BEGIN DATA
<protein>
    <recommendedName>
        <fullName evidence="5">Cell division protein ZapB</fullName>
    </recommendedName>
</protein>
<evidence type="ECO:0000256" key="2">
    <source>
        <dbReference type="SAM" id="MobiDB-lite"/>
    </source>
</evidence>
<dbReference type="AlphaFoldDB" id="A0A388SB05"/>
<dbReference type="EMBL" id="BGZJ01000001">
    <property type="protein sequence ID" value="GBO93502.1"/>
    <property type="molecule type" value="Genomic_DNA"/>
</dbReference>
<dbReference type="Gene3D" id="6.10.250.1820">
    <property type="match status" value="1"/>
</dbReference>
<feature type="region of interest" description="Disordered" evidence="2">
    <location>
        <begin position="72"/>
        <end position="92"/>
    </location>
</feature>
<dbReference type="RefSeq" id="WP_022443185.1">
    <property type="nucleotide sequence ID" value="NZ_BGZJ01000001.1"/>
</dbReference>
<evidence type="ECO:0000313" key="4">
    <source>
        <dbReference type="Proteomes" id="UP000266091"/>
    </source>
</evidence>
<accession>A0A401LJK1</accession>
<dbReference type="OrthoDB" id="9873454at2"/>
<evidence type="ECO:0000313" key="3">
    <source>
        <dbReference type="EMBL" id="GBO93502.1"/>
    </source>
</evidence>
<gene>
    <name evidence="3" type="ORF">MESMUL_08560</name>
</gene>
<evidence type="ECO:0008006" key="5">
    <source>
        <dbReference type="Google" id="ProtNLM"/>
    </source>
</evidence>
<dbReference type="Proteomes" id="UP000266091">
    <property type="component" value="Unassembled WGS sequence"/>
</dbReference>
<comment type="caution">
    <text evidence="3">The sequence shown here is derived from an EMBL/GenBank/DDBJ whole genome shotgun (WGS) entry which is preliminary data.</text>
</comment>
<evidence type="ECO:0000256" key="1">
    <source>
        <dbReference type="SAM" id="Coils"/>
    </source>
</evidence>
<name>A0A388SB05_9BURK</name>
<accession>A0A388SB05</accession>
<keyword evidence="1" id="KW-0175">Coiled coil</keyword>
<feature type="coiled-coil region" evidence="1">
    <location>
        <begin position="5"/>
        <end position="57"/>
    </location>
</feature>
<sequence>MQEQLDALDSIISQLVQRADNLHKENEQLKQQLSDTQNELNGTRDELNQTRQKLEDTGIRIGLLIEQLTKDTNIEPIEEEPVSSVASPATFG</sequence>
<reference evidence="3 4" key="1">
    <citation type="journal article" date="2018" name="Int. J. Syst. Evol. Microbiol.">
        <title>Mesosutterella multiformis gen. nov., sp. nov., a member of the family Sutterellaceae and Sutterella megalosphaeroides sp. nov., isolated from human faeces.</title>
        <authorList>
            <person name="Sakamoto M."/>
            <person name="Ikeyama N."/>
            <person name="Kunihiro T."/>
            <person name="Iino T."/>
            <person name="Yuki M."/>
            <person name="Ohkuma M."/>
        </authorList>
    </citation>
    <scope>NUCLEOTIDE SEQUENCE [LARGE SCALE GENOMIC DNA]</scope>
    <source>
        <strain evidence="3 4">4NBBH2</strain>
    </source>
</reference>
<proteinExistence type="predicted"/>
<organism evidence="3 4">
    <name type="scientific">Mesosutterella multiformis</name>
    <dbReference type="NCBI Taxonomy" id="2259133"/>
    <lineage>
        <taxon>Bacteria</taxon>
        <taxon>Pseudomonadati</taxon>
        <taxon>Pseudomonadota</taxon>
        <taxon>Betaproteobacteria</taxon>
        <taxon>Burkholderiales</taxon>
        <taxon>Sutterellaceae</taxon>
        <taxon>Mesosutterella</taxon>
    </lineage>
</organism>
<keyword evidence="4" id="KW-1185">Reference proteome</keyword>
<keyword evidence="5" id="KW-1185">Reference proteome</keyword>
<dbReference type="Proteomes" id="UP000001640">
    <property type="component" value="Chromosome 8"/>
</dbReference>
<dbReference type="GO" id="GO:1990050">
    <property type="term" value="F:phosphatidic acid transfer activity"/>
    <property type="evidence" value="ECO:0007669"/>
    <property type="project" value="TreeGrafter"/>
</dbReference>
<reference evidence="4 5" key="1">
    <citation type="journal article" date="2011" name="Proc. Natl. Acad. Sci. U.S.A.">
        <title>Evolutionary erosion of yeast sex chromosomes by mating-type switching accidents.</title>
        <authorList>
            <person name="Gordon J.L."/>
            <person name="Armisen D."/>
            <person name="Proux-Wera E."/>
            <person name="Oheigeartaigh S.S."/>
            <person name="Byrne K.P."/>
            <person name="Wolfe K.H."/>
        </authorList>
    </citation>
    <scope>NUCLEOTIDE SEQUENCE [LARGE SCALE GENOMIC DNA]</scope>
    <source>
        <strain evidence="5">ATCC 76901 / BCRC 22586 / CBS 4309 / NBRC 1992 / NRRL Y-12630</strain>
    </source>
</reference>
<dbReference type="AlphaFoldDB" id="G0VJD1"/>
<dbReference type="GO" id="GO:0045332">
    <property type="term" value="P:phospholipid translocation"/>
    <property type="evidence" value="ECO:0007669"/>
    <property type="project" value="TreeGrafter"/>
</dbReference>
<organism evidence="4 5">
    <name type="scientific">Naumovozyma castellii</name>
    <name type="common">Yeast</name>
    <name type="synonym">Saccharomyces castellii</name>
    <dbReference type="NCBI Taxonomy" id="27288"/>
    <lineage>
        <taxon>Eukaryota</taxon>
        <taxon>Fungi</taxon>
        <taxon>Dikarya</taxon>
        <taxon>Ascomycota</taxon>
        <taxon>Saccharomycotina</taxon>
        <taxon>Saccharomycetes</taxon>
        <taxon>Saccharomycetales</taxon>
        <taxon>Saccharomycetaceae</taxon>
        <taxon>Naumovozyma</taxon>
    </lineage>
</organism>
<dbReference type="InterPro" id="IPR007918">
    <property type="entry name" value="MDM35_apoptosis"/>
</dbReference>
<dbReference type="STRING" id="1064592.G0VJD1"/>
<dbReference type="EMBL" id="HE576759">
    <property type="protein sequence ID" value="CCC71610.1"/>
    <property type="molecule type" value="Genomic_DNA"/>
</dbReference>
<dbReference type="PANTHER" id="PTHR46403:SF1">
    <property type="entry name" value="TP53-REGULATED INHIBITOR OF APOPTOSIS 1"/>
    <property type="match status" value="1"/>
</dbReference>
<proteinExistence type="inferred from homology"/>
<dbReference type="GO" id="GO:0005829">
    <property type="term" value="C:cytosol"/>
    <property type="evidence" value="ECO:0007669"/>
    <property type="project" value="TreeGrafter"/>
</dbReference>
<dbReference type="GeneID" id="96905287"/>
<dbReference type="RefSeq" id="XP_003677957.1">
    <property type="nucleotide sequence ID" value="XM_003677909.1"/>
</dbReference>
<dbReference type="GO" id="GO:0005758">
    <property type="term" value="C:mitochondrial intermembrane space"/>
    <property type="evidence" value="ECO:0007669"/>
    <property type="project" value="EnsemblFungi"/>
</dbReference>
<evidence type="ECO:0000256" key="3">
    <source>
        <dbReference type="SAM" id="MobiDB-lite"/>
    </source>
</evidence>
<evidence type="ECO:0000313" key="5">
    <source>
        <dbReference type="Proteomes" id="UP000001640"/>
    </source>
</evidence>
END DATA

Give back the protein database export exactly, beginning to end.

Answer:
<protein>
    <recommendedName>
        <fullName evidence="5">Cell division protein ZapB</fullName>
    </recommendedName>
</protein>
<evidence type="ECO:0000256" key="2">
    <source>
        <dbReference type="SAM" id="MobiDB-lite"/>
    </source>
</evidence>
<dbReference type="AlphaFoldDB" id="A0A388SB05"/>
<dbReference type="EMBL" id="BGZJ01000001">
    <property type="protein sequence ID" value="GBO93502.1"/>
    <property type="molecule type" value="Genomic_DNA"/>
</dbReference>
<dbReference type="Gene3D" id="6.10.250.1820">
    <property type="match status" value="1"/>
</dbReference>
<feature type="region of interest" description="Disordered" evidence="2">
    <location>
        <begin position="72"/>
        <end position="92"/>
    </location>
</feature>
<dbReference type="RefSeq" id="WP_022443185.1">
    <property type="nucleotide sequence ID" value="NZ_BGZJ01000001.1"/>
</dbReference>
<evidence type="ECO:0000313" key="4">
    <source>
        <dbReference type="Proteomes" id="UP000266091"/>
    </source>
</evidence>
<accession>A0A401LJK1</accession>
<dbReference type="OrthoDB" id="9873454at2"/>
<evidence type="ECO:0000313" key="3">
    <source>
        <dbReference type="EMBL" id="GBO93502.1"/>
    </source>
</evidence>
<gene>
    <name evidence="3" type="ORF">MESMUL_08560</name>
</gene>
<evidence type="ECO:0008006" key="5">
    <source>
        <dbReference type="Google" id="ProtNLM"/>
    </source>
</evidence>
<dbReference type="Proteomes" id="UP000266091">
    <property type="component" value="Unassembled WGS sequence"/>
</dbReference>
<comment type="caution">
    <text evidence="3">The sequence shown here is derived from an EMBL/GenBank/DDBJ whole genome shotgun (WGS) entry which is preliminary data.</text>
</comment>
<evidence type="ECO:0000256" key="1">
    <source>
        <dbReference type="SAM" id="Coils"/>
    </source>
</evidence>
<name>A0A388SB05_9BURK</name>
<accession>A0A388SB05</accession>
<keyword evidence="1" id="KW-0175">Coiled coil</keyword>
<feature type="coiled-coil region" evidence="1">
    <location>
        <begin position="5"/>
        <end position="57"/>
    </location>
</feature>
<sequence>MQEQLDALDSIISQLVQRADNLHKENEQLKQQLSDTQNELNGTRDELNQTRQKLEDTGIRIGLLIEQLTKDTNIEPIEEEPVSSVASPATFG</sequence>
<reference evidence="3 4" key="1">
    <citation type="journal article" date="2018" name="Int. J. Syst. Evol. Microbiol.">
        <title>Mesosutterella multiformis gen. nov., sp. nov., a member of the family Sutterellaceae and Sutterella megalosphaeroides sp. nov., isolated from human faeces.</title>
        <authorList>
            <person name="Sakamoto M."/>
            <person name="Ikeyama N."/>
            <person name="Kunihiro T."/>
            <person name="Iino T."/>
            <person name="Yuki M."/>
            <person name="Ohkuma M."/>
        </authorList>
    </citation>
    <scope>NUCLEOTIDE SEQUENCE [LARGE SCALE GENOMIC DNA]</scope>
    <source>
        <strain evidence="3 4">4NBBH2</strain>
    </source>
</reference>
<proteinExistence type="predicted"/>
<organism evidence="3 4">
    <name type="scientific">Mesosutterella multiformis</name>
    <dbReference type="NCBI Taxonomy" id="2259133"/>
    <lineage>
        <taxon>Bacteria</taxon>
        <taxon>Pseudomonadati</taxon>
        <taxon>Pseudomonadota</taxon>
        <taxon>Betaproteobacteria</taxon>
        <taxon>Burkholderiales</taxon>
        <taxon>Sutterellaceae</taxon>
        <taxon>Mesosutterella</taxon>
    </lineage>
</organism>
<keyword evidence="4" id="KW-1185">Reference proteome</keyword>
<keyword evidence="5" id="KW-1185">Reference proteome</keyword>
<dbReference type="Proteomes" id="UP000001640">
    <property type="component" value="Chromosome 8"/>
</dbReference>
<dbReference type="GO" id="GO:1990050">
    <property type="term" value="F:phosphatidic acid transfer activity"/>
    <property type="evidence" value="ECO:0007669"/>
    <property type="project" value="TreeGrafter"/>
</dbReference>
<reference evidence="4 5" key="1">
    <citation type="journal article" date="2011" name="Proc. Natl. Acad. Sci. U.S.A.">
        <title>Evolutionary erosion of yeast sex chromosomes by mating-type switching accidents.</title>
        <authorList>
            <person name="Gordon J.L."/>
            <person name="Armisen D."/>
            <person name="Proux-Wera E."/>
            <person name="Oheigeartaigh S.S."/>
            <person name="Byrne K.P."/>
            <person name="Wolfe K.H."/>
        </authorList>
    </citation>
    <scope>NUCLEOTIDE SEQUENCE [LARGE SCALE GENOMIC DNA]</scope>
    <source>
        <strain evidence="5">ATCC 76901 / BCRC 22586 / CBS 4309 / NBRC 1992 / NRRL Y-12630</strain>
    </source>
</reference>
<dbReference type="AlphaFoldDB" id="G0VJD1"/>
<dbReference type="GO" id="GO:0045332">
    <property type="term" value="P:phospholipid translocation"/>
    <property type="evidence" value="ECO:0007669"/>
    <property type="project" value="TreeGrafter"/>
</dbReference>
<organism evidence="4 5">
    <name type="scientific">Naumovozyma castellii</name>
    <name type="common">Yeast</name>
    <name type="synonym">Saccharomyces castellii</name>
    <dbReference type="NCBI Taxonomy" id="27288"/>
    <lineage>
        <taxon>Eukaryota</taxon>
        <taxon>Fungi</taxon>
        <taxon>Dikarya</taxon>
        <taxon>Ascomycota</taxon>
        <taxon>Saccharomycotina</taxon>
        <taxon>Saccharomycetes</taxon>
        <taxon>Saccharomycetales</taxon>
        <taxon>Saccharomycetaceae</taxon>
        <taxon>Naumovozyma</taxon>
    </lineage>
</organism>
<dbReference type="InterPro" id="IPR007918">
    <property type="entry name" value="MDM35_apoptosis"/>
</dbReference>
<dbReference type="STRING" id="1064592.G0VJD1"/>
<dbReference type="EMBL" id="HE576759">
    <property type="protein sequence ID" value="CCC71610.1"/>
    <property type="molecule type" value="Genomic_DNA"/>
</dbReference>
<dbReference type="PANTHER" id="PTHR46403:SF1">
    <property type="entry name" value="TP53-REGULATED INHIBITOR OF APOPTOSIS 1"/>
    <property type="match status" value="1"/>
</dbReference>
<proteinExistence type="inferred from homology"/>
<dbReference type="GO" id="GO:0005829">
    <property type="term" value="C:cytosol"/>
    <property type="evidence" value="ECO:0007669"/>
    <property type="project" value="TreeGrafter"/>
</dbReference>
<dbReference type="GeneID" id="96905287"/>
<dbReference type="RefSeq" id="XP_003677957.1">
    <property type="nucleotide sequence ID" value="XM_003677909.1"/>
</dbReference>
<dbReference type="GO" id="GO:0005758">
    <property type="term" value="C:mitochondrial intermembrane space"/>
    <property type="evidence" value="ECO:0007669"/>
    <property type="project" value="EnsemblFungi"/>
</dbReference>
<evidence type="ECO:0000256" key="3">
    <source>
        <dbReference type="SAM" id="MobiDB-lite"/>
    </source>
</evidence>
<evidence type="ECO:0000313" key="5">
    <source>
        <dbReference type="Proteomes" id="UP000001640"/>
    </source>
</evidence>